Experts agree the Hispanic population in the United States is the fastest-growing group in the nation. Consider these projections and statistics:
–If current trends continue, Hispanic high school seniors are expected to increase by 14 percent in the next five years and White, non-Hispanic high school seniors are expected to decrease by 3 percent in the same time period (WICHE, Knocking at the Door1).
–Projections from the Pew Hispanic Center indicate the Hispanic population will triple in size and will account for most of the nation’s population growth from 2005 through 2050. Hispanics will make up 29 percent of the U.S. population in 2050 (compared with 14 percent in 2005) and 31 percent of the United States’ population aged 18-64 will be made up of Hispanic residents.2
–The United States Census Bureau reported its Hispanic population grew 50 percent from 22.4 million in 1990 to 35.3 million in 2000. After the 2010 census, a large increase was again reported, 43 percent, to 50.5 million.3
As one researcher put it, if the United States is to maintain its current education level, the government along with higher education institutions must take action to promote further education among the Hispanic population and attract this group.4
According to Ortiz and Valerio (2012), Hispanics are the fastest growing minority in regard to enrollment in grades K-12. From the year 2000 to 2005, Hispanic enrollment in these grades increased by 20 percent, while White enrollment decreased by 11 percent (Greenword, Higher Education Marketing to the Hispanic Student 5).
Given this well-documented surge in Hispanics, how well is your campus reaching out to these students?
6 research-based tips for connecting with Hispanic prospective students
In our recent Student Perceptions Report, we asked Hispanic high school students what they think about the communications they receive from colleges and universities and how they prefer to communicate with institutions. With this intelligence, institutions can assess and adjust their communications and recruitment plans to best serve their prospective students.
Below are some key findings from this 2015 report:
- Preferred communication channels: Although all ethnic groups prefer colleges and universities make first contact via email, Hispanic students prefer the telephone at a higher rate than other ethnic groups.
- Initiating contact: Hispanic students are much less likely to be willing to initiate contact with a college or university.
- Social media behaviors: Hispanic students are the least likely to use social media in their college search.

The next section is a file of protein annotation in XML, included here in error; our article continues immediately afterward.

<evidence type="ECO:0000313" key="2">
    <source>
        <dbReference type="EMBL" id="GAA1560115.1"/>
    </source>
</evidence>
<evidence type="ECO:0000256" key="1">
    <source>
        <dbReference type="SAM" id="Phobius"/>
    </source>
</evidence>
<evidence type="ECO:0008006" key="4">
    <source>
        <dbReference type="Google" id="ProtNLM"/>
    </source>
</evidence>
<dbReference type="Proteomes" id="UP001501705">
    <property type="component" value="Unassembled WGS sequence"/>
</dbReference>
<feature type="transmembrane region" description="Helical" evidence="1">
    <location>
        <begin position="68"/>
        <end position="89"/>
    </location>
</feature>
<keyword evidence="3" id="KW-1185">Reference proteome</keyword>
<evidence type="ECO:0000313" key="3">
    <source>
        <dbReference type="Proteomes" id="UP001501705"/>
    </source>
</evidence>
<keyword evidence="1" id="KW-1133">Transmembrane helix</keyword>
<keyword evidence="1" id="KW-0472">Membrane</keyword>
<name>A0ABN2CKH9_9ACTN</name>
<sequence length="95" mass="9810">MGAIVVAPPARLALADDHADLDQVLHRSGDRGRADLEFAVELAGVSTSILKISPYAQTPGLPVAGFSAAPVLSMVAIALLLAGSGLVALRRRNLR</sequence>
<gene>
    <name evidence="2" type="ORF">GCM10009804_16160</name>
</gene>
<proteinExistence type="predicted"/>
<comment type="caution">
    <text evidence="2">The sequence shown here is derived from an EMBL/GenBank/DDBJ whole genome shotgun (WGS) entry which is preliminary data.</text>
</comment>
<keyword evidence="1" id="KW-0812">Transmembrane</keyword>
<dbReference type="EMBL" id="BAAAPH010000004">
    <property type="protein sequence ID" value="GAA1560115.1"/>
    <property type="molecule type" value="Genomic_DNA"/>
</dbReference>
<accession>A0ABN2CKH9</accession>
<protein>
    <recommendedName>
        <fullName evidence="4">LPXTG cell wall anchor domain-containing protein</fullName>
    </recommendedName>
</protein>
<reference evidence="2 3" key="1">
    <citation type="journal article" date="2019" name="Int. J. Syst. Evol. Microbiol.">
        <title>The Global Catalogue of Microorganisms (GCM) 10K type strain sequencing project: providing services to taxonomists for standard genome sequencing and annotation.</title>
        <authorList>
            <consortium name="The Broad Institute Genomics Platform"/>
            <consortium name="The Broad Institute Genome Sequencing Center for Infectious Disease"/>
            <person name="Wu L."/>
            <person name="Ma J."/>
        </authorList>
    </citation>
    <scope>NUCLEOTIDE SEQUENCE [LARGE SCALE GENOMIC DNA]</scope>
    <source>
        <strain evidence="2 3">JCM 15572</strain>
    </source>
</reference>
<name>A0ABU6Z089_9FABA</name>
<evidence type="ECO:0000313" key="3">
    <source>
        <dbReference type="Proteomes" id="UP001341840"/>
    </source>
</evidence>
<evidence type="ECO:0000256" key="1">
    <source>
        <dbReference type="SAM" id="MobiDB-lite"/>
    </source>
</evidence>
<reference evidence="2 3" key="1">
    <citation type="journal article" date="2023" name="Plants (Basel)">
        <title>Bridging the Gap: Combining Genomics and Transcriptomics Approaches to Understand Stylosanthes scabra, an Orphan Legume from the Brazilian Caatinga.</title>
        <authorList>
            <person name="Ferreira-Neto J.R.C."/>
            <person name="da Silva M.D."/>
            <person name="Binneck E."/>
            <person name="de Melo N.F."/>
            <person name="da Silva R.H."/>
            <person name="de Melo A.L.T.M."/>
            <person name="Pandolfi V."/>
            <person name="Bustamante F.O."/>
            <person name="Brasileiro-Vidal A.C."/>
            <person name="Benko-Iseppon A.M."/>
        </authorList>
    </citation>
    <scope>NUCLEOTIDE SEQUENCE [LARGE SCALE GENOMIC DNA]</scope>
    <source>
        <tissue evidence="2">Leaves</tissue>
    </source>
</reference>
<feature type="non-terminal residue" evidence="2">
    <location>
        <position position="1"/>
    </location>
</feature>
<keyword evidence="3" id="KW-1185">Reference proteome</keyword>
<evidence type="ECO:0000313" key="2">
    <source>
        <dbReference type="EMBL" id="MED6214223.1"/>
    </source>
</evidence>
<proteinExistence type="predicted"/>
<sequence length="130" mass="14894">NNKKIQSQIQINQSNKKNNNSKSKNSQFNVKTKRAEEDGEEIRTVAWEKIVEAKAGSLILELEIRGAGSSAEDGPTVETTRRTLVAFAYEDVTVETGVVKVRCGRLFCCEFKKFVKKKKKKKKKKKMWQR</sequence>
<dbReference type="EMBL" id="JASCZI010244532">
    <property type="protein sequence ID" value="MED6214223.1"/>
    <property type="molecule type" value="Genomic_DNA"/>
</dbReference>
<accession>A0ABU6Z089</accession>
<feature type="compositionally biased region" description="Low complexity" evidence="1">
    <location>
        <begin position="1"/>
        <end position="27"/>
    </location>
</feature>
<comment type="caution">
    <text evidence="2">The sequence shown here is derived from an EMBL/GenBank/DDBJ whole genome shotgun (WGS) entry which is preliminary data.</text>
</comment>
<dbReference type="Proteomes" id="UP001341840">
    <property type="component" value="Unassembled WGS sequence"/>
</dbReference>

- Application completion: Hispanic students are less likely to submit the applications they start.
- Parental involvement: Hispanic students, who are often first generation students, are more likely to report their parents are “not involved at all” in their college search.
- Stealth shopping: Hispanic students are more likely to initiate first contact at the application stage during the college recruitment process, rather than inquiring beforehand.
Given this information, consider how you may be able to help Hispanic prospective students better assess their fit with your campus earlier and more effectively. Explore ways to honor their preferences; tailor your outreach, search, and inquiry and application follow-up; and involve parents throughout the process. Be sure to maintain a solid relationship with both students and their parents after they have submitted their application.
To learn more about how to connect with Hispanic students and their families, join us in April for the:
Symposium on the Recruitment and
Retention of Diverse Populations
April 11-12, 2016
Learn more and register
At this Symposium, we will share more extensive research on how to connect with Hispanic students, as well as other diverse populations including adult learners, online learners, and international students. In the meantime, if you would like assistance in connecting with Hispanic learners or other specific market segments, we have an experienced team of enrollment management and marketing consultants available. Contact us today at 800.876.1117 or email ContactUs@RuffaloNL.com.
1 Prescott, Brian T., & Bransberger, Peace (2012). Knocking at the College Door: Projections of High School Graduates (eighth edition). Boulder, CO: Western Interstate Commission for Higher Education.
2 Passel, Jeffrey S., & Cohn, D’Vera (2008). U.S. Population Projections: 2005-2050. Washington, DC: Pew Research Center.
3 Guzmán, Betsy (2001). The Hispanic Population: Census 2000. Washington, DC: U.S. Census Bureau.
4 Greenwood, Kimberly (2012). Higher education marketing to the hispanic student population (Honors theses). Paper 50. Retrieved from: http://scholars.unh.edu/cgi/viewcontent.cgi?article=1049&context=honors
5 Ortiz, Carlos J., Valerio, Melissa A., & Lopez, Kristina (2012). Trends in hispanic academic achievement. Journal of Hispanic Higher Education. SagePub. Retrieved from: http://jhh.sagepub.com/content/11/2/136.abstract
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